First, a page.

An alternative qualification path is available based on a qualification at degree level in an appropriate discipline acceptable to the CAD. Acceptance will take into consideration the university which issued the degree and the course content. The degree by itself does not meet the whole qualification as there are additional experience and examination requirements to be satisfied. Graduates may not hold a Category B1 or B2 licence without meeting the 5 years minimum maintenance experience required for that Category.

The experience requirements for Category C are as follows:

  • B1 or B2 licence holders - 3 years experience in line maintenance certification or supporting the Category C certifier in base maintenance.
  • Graduates - 3 years experience in a civil aircraft maintenance environment including six months observation of or participation in base maintenance tasks. Applicants via this route will still have to satisfy either the B1 or B2 knowledge requirements.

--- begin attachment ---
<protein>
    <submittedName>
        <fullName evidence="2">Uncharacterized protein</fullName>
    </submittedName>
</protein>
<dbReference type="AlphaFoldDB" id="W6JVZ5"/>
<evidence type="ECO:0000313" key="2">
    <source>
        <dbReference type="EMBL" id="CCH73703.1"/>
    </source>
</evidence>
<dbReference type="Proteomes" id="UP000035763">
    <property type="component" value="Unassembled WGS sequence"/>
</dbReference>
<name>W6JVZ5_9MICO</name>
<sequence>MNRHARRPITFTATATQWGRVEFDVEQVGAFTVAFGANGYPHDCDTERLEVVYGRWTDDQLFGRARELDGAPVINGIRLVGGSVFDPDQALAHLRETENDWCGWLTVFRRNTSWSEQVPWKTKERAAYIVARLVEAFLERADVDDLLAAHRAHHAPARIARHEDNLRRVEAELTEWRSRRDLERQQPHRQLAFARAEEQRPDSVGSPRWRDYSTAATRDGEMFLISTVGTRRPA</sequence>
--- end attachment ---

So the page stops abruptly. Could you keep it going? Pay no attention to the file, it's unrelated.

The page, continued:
Knowledge Requirements and Examinations

The knowledge requirements are shown in modular format in HKAR-66 Appendix 1.

Unless qualifying for exemptions, all licence applicants will have to sit the appropriate examinations. These will consist of various modular examinations in multi choice question format, intended to sample the knowledge across the appropriate syllabus, and an essay paper to verify the candidate's use of written English. The content of the examinations varies both in the range and complexity according to licence category. Applicants intending to apply for a Category A licence may wish to consider taking examinations at Category B level to avoid having to retake examinations at the higher level later provided that they are able to meet the higher experience requirements within the time limit allowed after passing the examinations. The essay examination is required for licence issue only.

Table 1 Syllabus subject modules

Module
Contents
Module
Contents
1
Mathematics
10
Aviation Legislation
2
Physics
11
Aeroplane Aerodynamics, Structures & Systems
3
Electrical Fundamentals
12